A centre in York that is keeping the "endangered craft" of printing alive is having to move home - and is now appealing for help to fund the transition.

The Thin Ice Press, York's centre for print, was founded in 2017 by Professor Helen Smith and Dr JT Welsch. It was originally based at the University of York until its move to Coney Street as a result of the StreetLife project.

The centre was set up with the help of £108,000 in strategic capital funding. But now bosses at the centre are asking for a further £30,000 to help them move, cover costs and boost their sales and membership base.

Centre director Prof Helen Smith said: "We think it's the best equipped letterpress and relief printing workshop in the UK.

"This is a new type of creative space for York."

Combining expert researchers and practitioners, furthering the legacy of the heritage craft is at the heart of the centre.

Prof Smith added: "Traditional printing is in the red list of endangered crafts, these skills won't survive to the next generation."

York Press: A collection of 1920s proofing presses

StreetLife brought the centre and other projects to York’s Coney Street. An independent evaluation set the project’s economic and social impact at £1.39 million, with the centre welcoming more than 1,700 new visitors in its first nine months.

Prof Smith said: "We've had members coming in and find it's a place to combine ideas and develop skills.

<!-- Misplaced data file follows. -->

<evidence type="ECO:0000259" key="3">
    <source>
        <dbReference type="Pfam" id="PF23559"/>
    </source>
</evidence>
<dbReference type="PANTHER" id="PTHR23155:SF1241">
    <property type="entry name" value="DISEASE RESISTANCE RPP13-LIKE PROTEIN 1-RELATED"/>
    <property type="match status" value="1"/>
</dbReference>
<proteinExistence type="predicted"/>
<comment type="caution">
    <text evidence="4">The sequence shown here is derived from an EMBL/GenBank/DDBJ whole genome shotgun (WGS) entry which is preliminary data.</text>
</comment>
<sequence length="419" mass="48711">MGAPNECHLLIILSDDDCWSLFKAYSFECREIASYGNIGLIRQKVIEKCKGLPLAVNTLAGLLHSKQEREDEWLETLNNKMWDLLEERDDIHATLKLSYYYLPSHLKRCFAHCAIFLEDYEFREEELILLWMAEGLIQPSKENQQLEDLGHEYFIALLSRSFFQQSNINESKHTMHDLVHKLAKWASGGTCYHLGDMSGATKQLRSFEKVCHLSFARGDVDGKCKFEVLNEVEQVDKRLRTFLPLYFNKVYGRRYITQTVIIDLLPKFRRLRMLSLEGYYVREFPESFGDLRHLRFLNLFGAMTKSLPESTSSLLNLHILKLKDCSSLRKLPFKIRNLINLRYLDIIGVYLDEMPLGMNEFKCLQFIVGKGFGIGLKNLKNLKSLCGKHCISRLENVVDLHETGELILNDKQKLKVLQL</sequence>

"We've got a real understanding of print history from the academic side, which we use to build on modern techniques."

York has a history of print - particularly the De Little family. Robert Duncan De Little first started manufacturing wooden print letters in Micklegate in 1888, he and his family then went on to move to a factory on Vine Street, a site it occupied from 1900-1996.

York Press: Office of Robert Duncan De Little, Founder of DeLittle's Vine Street wood type print factory

After the death of grandson Robert James De Little, the factory in Vine Street was closed - a move which was considered by many to be the end of wood-style printing.

York's legacy is being continued in the centre through the hundreds of exhibitions and events held since its inception. A spokesperson for the centre added: "Our ambition is to be known globally: a premier destination for print."

The Thin Ice Press has to leave its current home but is hoping to relocate to the Old School House at Peasholme Green, although the site is yet to be confirmed.

The studio is appealing for crowdfunding ahead of their move on December 12. To donate, please follow the link here.